The Ṛgveda (ऋग्वेद)
The oldest scripture of Hinduism, the Ṛgveda is compound of the word Ṛc – a hymn of praise, and veda – knowledge.
All Hindu scripture is divided into two categories. The ‘Shrutī’ literature – that which was ‘heard’, and the ‘Smritī’ literature – that which is remembered. Roughly, these two types of literature correspond to ‘revelation’ (Shrutī) and ‘tradition’ (Smritī).
The core of the ‘Shrutī’ literature is the ‘Veda’. Usually when the word Veda is used, it refers to the entire body of Vedic literature (including the Upaniśads). However, when the name of a specific Veda is used, it generally refers to the samhitā, collection of hymns, that comprise the Veda. Thus the term Ṛgveda usually means the Ṛc Samhitā or the Ṛgveda Samhita. The term ‘four Vedas’ thus are the four samhitās namely, the Ṛc, Sāma, Yajus and the Atharva.
Some of the few existing manuscripts of the Ṛgveda, from the archives of the Bhandarkar Institute of Oriental Research, Pune, including one written on birch bark.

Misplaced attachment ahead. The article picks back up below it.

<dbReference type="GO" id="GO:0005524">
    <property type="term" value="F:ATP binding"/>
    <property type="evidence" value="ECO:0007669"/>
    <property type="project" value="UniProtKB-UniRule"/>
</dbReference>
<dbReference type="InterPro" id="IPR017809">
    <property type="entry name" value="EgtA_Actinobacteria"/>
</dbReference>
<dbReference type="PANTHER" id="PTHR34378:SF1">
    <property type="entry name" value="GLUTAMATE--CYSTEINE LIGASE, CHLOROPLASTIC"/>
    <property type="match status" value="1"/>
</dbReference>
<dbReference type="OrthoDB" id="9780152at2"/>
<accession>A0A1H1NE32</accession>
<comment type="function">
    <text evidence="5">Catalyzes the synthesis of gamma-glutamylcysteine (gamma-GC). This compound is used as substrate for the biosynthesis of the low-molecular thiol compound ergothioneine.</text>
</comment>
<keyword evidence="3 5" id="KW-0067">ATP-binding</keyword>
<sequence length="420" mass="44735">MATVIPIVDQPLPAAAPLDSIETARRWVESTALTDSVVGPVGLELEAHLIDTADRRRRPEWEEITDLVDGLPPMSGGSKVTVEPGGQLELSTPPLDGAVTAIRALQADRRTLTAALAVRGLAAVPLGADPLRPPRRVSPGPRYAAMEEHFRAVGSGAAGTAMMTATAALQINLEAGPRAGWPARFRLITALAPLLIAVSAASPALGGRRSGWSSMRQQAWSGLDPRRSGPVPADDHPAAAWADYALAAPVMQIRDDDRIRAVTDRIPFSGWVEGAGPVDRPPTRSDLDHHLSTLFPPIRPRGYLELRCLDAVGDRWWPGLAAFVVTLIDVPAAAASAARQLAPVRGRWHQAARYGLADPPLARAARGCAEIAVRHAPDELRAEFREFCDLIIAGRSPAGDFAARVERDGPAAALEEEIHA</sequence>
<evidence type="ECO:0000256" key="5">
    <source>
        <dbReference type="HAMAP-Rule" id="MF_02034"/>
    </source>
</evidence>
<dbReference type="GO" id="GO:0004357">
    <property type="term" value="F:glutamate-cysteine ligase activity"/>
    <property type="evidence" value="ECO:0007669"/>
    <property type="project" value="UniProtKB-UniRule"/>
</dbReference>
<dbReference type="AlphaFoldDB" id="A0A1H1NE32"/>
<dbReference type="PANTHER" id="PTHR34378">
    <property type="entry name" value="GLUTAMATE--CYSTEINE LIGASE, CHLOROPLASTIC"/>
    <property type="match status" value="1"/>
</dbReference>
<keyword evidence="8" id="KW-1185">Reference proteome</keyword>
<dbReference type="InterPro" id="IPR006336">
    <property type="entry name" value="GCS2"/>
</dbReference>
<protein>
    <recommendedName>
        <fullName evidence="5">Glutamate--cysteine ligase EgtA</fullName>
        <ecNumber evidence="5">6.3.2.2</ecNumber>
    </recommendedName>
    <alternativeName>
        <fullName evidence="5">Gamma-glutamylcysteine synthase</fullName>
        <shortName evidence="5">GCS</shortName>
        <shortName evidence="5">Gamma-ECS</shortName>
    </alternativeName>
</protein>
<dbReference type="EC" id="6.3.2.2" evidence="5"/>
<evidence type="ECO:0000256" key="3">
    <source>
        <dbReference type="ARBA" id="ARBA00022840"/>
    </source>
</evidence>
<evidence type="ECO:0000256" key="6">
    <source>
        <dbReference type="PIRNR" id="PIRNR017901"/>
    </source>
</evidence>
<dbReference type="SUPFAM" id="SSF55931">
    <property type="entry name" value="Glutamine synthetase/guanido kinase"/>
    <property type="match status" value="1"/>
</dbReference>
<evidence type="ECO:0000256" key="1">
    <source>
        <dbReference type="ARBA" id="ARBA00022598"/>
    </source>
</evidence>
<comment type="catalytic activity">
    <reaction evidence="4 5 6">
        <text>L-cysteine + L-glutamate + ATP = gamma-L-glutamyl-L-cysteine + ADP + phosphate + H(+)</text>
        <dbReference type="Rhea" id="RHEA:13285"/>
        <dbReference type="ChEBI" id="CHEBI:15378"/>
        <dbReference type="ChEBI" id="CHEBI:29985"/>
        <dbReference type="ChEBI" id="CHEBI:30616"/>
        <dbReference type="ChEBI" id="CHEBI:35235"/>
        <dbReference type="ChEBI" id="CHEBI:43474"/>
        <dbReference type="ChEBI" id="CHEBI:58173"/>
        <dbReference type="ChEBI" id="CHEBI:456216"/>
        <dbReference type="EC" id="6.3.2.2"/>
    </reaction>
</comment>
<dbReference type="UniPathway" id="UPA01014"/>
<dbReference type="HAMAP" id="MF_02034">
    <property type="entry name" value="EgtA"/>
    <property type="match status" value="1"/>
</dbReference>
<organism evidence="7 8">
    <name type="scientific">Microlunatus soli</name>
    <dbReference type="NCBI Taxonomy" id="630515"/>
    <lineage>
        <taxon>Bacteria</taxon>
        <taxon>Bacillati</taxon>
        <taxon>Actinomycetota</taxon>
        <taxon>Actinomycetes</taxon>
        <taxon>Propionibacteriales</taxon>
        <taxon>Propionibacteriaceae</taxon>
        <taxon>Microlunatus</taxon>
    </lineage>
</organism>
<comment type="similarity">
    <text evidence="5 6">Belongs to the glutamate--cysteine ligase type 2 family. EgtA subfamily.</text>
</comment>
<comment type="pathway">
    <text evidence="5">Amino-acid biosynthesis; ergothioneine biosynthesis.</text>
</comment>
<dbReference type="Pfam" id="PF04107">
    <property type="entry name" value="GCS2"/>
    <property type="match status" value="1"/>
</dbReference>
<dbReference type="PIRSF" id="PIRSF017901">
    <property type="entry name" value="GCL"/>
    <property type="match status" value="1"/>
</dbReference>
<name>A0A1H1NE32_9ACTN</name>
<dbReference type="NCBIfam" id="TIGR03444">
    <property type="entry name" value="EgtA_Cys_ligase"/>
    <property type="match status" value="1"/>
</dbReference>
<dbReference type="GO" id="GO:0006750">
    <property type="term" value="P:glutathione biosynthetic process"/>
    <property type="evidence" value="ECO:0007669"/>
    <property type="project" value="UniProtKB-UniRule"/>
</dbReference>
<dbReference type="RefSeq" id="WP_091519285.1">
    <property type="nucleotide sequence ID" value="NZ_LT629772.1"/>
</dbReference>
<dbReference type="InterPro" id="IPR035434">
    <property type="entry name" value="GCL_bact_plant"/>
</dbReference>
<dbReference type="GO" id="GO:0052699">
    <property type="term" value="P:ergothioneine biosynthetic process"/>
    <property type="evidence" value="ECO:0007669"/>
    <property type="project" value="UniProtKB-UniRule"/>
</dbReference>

The Ṛgveda comprising songs and hymns praising the Vedic deities is the oldest of the samhitās. It is estimated that the Ṛgveda was composed between 1800 BCE to 1200 BCE, a date of about 1500 BCE being the current consensus.
Though writing is found in India in the form of the Brahmi script from the 3rd Century BCE, the Ṛgveda was probably not written down until the late Gupta period circa 6th Century CE. It is remarkable that was preserved with unparalleled fidelity for more than two millennia by oral tradition alone.
The Ṛgveda has 1028 hymns (the suktas) arranged in 10 books called mandalas. Many of these books are named after the clan of Brahmins descended from the seer (Ṛśī) who ‘heard’ the hymns.
The suktas of the Ṛgveda mostly comprise praises of exploits and achievements of the Vedic deities. A large Vedic mythology can be inferred from the Ṛgveda but is not explicitly narrated. However, some suktas serve as an indication of future developments in Vedic thought along two different lines, ritualism and philosophical speculation – especially the highly popular and often quoted Nāsadiya Sukta and Hiraṇyagarbha Sukta.